Brazil - São Paulo

Specific Project Objectives & Deliverables

The method for mapping land cover in this site was described in the JECAM poster presented at Kiev:

We have seen from the dec 2014 results that it is possible to classify the perennial crops and forests with a good precision, with a single class “annual crop”. Once the “annual crop” mask generated in the first step, we will improve its sub-classification in a second step.  There is a big challenge for the classification of the cropland areas in the level of species, as we have seen last year: the lowest accuracies was for the annual crop species. The different options are: perform a classification with a reduced number of species, by grouping species types (eg. winter cereal). Another option is to classify the entire annual rotation, with a reduced number of rotation obtained from the table with a merge similar type of rotations. The last option is to perform a date-by-date classification at the species scale, however, some species have few training points. It was however the method that we selected, but grouping some species together. Indeed, the diversity of intra-annual crop cycles are very variable.

Another main question is which remote sensing data could be used. Indeed, during the wet season, very few images are available. Therefore, we are developing a new classification program which could use all the available data, including Landsat 7 data or images only partly covering the area. This is a challenge mainly for the issue of the “no data” values within the time series (clouds, area covered by the satellite, Landsat 7 SLC issue, etc.). For this, we will test two options: 1) filling the “no-data” with an advanced gap filling algorithm, based on the available data at that period and the surrounding data 2) training different classification models in function of the available data. The second algorithm showed better results and was kept for the rest of the study.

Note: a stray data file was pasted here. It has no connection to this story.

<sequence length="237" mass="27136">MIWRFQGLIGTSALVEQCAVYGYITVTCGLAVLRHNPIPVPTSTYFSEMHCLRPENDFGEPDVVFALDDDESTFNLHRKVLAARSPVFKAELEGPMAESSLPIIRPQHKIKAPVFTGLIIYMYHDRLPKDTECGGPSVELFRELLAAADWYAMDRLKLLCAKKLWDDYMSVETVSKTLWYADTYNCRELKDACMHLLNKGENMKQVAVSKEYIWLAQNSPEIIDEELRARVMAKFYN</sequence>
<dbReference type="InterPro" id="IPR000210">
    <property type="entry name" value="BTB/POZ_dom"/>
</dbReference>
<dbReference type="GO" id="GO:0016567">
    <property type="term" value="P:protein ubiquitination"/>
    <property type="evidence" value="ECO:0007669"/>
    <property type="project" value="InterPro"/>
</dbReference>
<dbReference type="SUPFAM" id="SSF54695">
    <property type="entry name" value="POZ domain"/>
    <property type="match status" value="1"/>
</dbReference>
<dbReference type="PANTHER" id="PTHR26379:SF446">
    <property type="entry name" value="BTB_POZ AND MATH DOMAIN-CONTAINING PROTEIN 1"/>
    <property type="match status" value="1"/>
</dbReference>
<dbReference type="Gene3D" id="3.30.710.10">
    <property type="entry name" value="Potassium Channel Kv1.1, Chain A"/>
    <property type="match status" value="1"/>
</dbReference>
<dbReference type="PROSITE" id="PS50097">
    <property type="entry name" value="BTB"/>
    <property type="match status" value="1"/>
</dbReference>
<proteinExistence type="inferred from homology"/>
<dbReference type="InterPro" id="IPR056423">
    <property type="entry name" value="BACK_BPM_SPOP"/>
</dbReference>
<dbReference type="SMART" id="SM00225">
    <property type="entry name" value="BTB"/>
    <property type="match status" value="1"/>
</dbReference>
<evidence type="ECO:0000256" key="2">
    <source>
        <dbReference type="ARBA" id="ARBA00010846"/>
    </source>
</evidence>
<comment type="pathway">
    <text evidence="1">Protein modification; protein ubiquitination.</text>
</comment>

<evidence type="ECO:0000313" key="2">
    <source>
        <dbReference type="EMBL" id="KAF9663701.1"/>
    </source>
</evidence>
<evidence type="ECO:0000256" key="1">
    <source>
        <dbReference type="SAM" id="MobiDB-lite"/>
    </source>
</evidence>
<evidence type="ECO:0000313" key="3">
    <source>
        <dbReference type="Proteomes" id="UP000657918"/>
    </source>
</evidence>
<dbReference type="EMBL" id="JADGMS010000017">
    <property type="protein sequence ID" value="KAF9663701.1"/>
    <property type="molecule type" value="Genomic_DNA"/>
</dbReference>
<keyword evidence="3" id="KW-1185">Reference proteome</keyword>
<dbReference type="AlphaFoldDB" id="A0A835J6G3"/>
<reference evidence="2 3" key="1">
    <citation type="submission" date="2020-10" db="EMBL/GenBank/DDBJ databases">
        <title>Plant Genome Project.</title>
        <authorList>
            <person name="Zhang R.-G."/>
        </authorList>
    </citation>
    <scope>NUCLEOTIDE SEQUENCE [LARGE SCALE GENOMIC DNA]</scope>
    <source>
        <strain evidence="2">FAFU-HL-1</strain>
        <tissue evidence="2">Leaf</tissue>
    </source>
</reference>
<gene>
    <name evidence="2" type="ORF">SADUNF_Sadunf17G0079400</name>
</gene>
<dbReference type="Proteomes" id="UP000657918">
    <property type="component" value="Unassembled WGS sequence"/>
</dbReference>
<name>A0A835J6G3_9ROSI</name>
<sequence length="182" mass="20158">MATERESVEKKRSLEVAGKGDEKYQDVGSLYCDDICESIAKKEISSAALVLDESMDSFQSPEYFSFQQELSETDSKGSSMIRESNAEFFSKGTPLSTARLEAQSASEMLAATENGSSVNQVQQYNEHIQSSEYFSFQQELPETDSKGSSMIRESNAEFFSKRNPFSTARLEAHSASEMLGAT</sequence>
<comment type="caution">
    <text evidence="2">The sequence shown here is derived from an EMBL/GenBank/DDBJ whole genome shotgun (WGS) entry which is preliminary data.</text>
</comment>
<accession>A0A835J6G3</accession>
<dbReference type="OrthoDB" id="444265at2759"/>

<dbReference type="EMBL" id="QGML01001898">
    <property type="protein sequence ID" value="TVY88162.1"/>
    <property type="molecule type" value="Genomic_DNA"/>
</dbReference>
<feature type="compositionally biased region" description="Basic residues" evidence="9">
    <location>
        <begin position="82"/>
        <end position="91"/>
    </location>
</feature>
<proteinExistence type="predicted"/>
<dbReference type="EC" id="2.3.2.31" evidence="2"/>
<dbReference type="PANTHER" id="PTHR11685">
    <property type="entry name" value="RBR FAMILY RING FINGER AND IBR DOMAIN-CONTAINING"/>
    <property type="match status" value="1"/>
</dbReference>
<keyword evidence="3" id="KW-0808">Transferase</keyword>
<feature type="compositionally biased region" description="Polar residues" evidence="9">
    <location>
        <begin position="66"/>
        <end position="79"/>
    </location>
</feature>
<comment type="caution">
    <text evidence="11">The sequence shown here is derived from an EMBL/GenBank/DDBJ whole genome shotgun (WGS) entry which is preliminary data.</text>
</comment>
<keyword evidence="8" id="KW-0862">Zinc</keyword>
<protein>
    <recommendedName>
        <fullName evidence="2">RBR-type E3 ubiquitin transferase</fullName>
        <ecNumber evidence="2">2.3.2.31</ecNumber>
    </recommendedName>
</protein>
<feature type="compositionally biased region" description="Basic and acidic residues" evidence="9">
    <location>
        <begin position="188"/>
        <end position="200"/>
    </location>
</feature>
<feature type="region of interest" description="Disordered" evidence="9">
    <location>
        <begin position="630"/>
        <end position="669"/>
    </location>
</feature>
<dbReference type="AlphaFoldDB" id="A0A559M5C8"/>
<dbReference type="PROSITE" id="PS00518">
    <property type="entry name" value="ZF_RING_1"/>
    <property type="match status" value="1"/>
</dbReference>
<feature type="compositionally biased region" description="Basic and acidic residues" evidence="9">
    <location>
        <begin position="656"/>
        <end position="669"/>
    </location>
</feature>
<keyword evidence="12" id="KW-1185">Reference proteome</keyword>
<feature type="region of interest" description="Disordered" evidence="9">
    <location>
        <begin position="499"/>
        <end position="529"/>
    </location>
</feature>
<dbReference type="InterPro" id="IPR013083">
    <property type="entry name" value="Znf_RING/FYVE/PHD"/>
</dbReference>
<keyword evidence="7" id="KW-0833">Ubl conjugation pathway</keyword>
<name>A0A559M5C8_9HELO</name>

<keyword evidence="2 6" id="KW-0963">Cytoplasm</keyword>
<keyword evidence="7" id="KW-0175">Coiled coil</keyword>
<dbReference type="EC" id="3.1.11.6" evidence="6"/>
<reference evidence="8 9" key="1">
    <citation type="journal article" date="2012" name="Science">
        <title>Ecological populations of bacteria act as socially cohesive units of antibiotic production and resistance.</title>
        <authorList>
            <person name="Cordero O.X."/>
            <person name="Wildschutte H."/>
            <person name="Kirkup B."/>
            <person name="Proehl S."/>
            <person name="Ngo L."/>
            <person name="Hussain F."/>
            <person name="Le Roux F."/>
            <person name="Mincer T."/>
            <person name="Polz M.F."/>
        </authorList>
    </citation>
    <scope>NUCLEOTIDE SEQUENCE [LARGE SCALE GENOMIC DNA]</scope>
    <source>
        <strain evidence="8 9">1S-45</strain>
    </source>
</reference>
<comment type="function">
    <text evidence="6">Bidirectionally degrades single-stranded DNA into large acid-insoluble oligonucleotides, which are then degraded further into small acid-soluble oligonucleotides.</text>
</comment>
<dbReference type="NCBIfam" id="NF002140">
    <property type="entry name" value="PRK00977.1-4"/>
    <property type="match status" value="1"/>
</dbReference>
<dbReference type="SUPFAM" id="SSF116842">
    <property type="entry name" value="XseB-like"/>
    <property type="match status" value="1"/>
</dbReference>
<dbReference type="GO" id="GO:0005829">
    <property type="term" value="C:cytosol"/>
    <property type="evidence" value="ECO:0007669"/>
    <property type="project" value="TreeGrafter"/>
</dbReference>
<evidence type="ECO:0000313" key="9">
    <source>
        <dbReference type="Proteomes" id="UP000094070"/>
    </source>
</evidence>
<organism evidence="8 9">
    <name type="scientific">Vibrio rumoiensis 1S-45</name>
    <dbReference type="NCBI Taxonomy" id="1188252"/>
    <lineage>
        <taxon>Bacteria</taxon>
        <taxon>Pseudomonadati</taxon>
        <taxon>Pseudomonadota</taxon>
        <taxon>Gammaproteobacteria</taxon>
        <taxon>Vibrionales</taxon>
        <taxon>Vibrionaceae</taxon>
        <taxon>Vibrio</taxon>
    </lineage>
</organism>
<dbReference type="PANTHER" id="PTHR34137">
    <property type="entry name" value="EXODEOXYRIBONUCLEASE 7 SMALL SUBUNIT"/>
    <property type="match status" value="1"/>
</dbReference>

Annual land cover map :

The global accuracy for the 11 class nomenclature was 0.88 on the calibration dataset (see confusion matrix below) for February 2016. The highest confusion was between sugarcane and pasture, orange orchards and other perennial classes, and bare soil and annual crops. However, the confusion matrix is not independent from the calibration dataset, and accuracies may therefore be overestimated.


Visual interpretation of the obtained map show good prediction for most of the classes. The clear distinction between sugarcane area in the NW and E, forest plantation in the Center West, annual crops in the south and pastures in the Center East is largely coherent with other large scale maps of the area such as the Probio Map (

The orange orchards are well predicted for large fields, but there is a confusion with natural vegetation for small polygons.

Crop map at 3-month time step: The global accuracy was computed for each field inventory dates, considering only the crop class that had more than 10 observations in the calibration dataset (see tables below). The calibration dataset is therefore largely reduced to 115 to 222 observations. The global accuracies are given in the figure below, and highly depends on the date.


While the algorithm used was able to deal efficiently with clouds or other no-data, there are at least three main issues with this ongoing work :

  • The confusion in some classes (e.g. orange orchards) which can be solved either by adding field observation in the training dataset, or adding better predictive variables. The segmentation step can also have a high impact on the classification result, especially in small and fragmented areas such as riparian forests, which should be quantified
  • The crop types have been predicted for each date independently, which reduces the number of observations for training the algorithm, and reduced also the number of class
  • The “bare soil” class come with a high confusion with crop. Indeed, in first growth stages of crops the proportion of visible bare soil is high. In late growth stages, many crops become dry and are confounded with residues in harvested fields.

This JECAM site is particularly interesting to test classification algorithm including perennial tree-based agriculture (eucalyptus, pines, coffee, orchards), pastures, perennial crop (sugarcane), and annual crop.

©2015 Joint Experiment for Crop Assessment and Monitoring